Jason Hildebrand, a farmer from Stafford who will be part of the study, has seen his cattle herd increase because of some of the regenerative practices he implemented during the past three years.
Hildebrand has used some no-tillage and cover crops on his farm, and he said this project will help him understand the benefits.
“I think the soil is getting better, but I have not done a good job of soil testing,” Hildebrand said. “They’re going to do that. That will leave me time to do what I do best — farm.”
ESMC will generate certified credits based on actual impacts upon the environment. This consortium is launching more pilots this winter and spring in the Midwestern corn and soy region. By 2030, the ESMC seeks to enroll 30 percent of available working lands in the top four crop regions and top four pasture regions of the United States, impacting more than 250 million acres of land.
“This project will result in real, quantified reductions of GHG emissions and nutrient loading to surface water, while also providing key insights to attain efficiency and scale,” said Debbie Reed, ESMC executive director.
Jamie Funke, a farmer in Partridge, is happy to be on board. Having practiced regenerative practices for more than five years, he said, his fields “look like trash.” With sunflowers, xenias, cowpeas, buckwheat and radishes growing on his fields, it’s hard to see the soybeans.
“Two years ago, some of those plants got over eight feet tall. You could get lost in there,” Funke said. “It made wonderful cover.”
Funke hopes this project will help convince consumers to research where their food is coming from.
“This regenerative agriculture movement is moving toward more of a biological approach in where you’re trying to coax nature to work with you,” Funke said. “Before, you were trying to force nature to do what you want done with chemicals.”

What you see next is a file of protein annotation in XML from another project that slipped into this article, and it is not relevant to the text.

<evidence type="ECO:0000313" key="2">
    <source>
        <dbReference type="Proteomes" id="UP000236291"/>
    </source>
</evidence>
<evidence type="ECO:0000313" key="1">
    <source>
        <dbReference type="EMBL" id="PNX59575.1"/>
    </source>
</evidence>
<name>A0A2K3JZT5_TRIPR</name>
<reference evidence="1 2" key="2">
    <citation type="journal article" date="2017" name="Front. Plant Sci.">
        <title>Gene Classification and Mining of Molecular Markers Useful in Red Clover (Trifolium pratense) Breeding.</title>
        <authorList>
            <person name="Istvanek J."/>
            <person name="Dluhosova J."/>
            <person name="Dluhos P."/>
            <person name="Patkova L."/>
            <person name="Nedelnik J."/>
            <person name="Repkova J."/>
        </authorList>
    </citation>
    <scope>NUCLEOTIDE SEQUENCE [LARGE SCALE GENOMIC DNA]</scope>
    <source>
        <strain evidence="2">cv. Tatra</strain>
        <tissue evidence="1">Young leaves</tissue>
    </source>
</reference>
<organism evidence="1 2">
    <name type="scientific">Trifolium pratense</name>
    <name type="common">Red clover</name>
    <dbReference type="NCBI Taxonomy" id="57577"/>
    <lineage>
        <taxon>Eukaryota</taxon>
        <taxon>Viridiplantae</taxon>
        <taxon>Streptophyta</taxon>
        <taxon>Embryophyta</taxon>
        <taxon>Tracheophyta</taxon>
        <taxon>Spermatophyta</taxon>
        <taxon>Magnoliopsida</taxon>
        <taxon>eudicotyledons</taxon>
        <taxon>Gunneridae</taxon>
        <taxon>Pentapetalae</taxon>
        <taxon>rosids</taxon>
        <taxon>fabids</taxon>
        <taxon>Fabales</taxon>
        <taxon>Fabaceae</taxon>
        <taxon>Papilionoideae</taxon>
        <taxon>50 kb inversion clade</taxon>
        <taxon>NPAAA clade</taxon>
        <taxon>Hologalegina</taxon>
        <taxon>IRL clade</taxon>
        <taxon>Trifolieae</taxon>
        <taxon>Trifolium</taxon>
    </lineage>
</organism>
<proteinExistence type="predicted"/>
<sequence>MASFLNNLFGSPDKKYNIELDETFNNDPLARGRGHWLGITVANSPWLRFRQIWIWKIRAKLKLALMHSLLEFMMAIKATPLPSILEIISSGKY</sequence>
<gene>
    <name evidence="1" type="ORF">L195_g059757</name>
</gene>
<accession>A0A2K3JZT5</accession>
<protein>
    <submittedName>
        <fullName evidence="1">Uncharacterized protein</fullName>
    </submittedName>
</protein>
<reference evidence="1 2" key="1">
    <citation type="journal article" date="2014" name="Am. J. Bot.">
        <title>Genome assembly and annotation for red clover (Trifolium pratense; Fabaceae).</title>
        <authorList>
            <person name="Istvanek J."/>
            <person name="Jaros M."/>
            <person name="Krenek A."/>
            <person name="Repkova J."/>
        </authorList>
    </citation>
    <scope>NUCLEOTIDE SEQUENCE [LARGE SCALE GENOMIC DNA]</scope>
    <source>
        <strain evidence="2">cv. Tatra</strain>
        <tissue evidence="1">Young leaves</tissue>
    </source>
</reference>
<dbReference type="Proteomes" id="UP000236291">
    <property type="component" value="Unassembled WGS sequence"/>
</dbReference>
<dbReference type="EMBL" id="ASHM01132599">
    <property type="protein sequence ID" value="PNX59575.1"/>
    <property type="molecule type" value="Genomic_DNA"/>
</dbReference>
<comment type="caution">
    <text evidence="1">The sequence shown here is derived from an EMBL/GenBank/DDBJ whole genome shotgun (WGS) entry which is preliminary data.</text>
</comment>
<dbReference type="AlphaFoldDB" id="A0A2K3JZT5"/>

By having their land become resilient to extreme weather conditions, farmers are able to weather the storms and droughts.
“We’ve changed the way people think, the way they manage their land,” said Howard Miller, outreach coordinator for the Cheney Lake Watershed. “Soil that is anchored in a living root does not enter the stream. It stays in the landscape.”
General Mills will utilize GHG improvements in their sustainability reporting, and KDHE will identify buyers who seek certified water quality benefits that participating farmers achieve.
Along with improving soil health and grain nutrition, the cereal manufacturer hopes to reduce its GHG emissions by 28 percent by 2025. Last March, the company launched an oat initiative in Canada and northern North Dakota.
“The goal of the pilot program is to encourage farming practices that improve both soil health and water quality in the Cheney Reservoir region such that agriculture is the solution to a more resilient and clean water supply for Wichita residents,” said Leo Henning, deputy secretary of the Division of Environment at KDHE. “We believe regenerative agriculture can improve the quality of this vital water source and if we are successful, it’s win-win-win, for farmers, communities and the environment.”
By demonstrating a profitable model, General Mills and Understanding Ag hope to lead the way into more environmentally friendly farmland. By using these techniques, farmers will increase biodiversity and lesson floods and runoff on their land.
“If we can prove we can grow better crops cheaper, that’s what’s going to change things,” Funke said. “I think General Mills is trying to do the right thing. They need more high-quality grain.”